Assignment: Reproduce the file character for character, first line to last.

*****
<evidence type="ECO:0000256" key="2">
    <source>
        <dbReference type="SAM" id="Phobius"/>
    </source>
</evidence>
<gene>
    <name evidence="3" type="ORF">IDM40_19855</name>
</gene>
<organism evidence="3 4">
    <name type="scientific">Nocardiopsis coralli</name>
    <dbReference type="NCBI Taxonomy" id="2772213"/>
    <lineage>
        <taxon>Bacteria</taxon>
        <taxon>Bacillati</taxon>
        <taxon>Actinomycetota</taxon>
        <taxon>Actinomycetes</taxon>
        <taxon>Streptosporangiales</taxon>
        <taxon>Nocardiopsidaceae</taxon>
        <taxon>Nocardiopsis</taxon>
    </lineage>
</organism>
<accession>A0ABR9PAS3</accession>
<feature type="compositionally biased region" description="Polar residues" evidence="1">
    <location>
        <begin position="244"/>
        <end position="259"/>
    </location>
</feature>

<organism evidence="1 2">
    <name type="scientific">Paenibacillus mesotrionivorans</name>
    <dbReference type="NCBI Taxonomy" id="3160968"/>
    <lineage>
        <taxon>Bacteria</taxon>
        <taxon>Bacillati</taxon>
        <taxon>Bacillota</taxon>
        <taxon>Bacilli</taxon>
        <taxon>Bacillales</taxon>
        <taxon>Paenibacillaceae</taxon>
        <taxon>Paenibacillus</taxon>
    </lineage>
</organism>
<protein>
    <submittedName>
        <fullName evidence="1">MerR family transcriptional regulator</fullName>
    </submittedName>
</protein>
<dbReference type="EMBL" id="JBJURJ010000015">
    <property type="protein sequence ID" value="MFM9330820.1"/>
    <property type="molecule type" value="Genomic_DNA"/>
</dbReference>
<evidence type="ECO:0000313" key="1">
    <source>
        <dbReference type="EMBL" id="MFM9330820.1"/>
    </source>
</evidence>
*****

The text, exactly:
<evidence type="ECO:0000256" key="2">
    <source>
        <dbReference type="SAM" id="Phobius"/>
    </source>
</evidence>
<gene>
    <name evidence="3" type="ORF">IDM40_19855</name>
</gene>
<organism evidence="3 4">
    <name type="scientific">Nocardiopsis coralli</name>
    <dbReference type="NCBI Taxonomy" id="2772213"/>
    <lineage>
        <taxon>Bacteria</taxon>
        <taxon>Bacillati</taxon>
        <taxon>Actinomycetota</taxon>
        <taxon>Actinomycetes</taxon>
        <taxon>Streptosporangiales</taxon>
        <taxon>Nocardiopsidaceae</taxon>
        <taxon>Nocardiopsis</taxon>
    </lineage>
</organism>
<accession>A0ABR9PAS3</accession>
<feature type="compositionally biased region" description="Polar residues" evidence="1">
    <location>
        <begin position="244"/>
        <end position="259"/>
    </location>
</feature>

<organism evidence="1 2">
    <name type="scientific">Paenibacillus mesotrionivorans</name>
    <dbReference type="NCBI Taxonomy" id="3160968"/>
    <lineage>
        <taxon>Bacteria</taxon>
        <taxon>Bacillati</taxon>
        <taxon>Bacillota</taxon>
        <taxon>Bacilli</taxon>
        <taxon>Bacillales</taxon>
        <taxon>Paenibacillaceae</taxon>
        <taxon>Paenibacillus</taxon>
    </lineage>
</organism>
<protein>
    <submittedName>
        <fullName evidence="1">MerR family transcriptional regulator</fullName>
    </submittedName>
</protein>
<dbReference type="EMBL" id="JBJURJ010000015">
    <property type="protein sequence ID" value="MFM9330820.1"/>
    <property type="molecule type" value="Genomic_DNA"/>
</dbReference>
<evidence type="ECO:0000313" key="1">
    <source>
        <dbReference type="EMBL" id="MFM9330820.1"/>
    </source>
</evidence>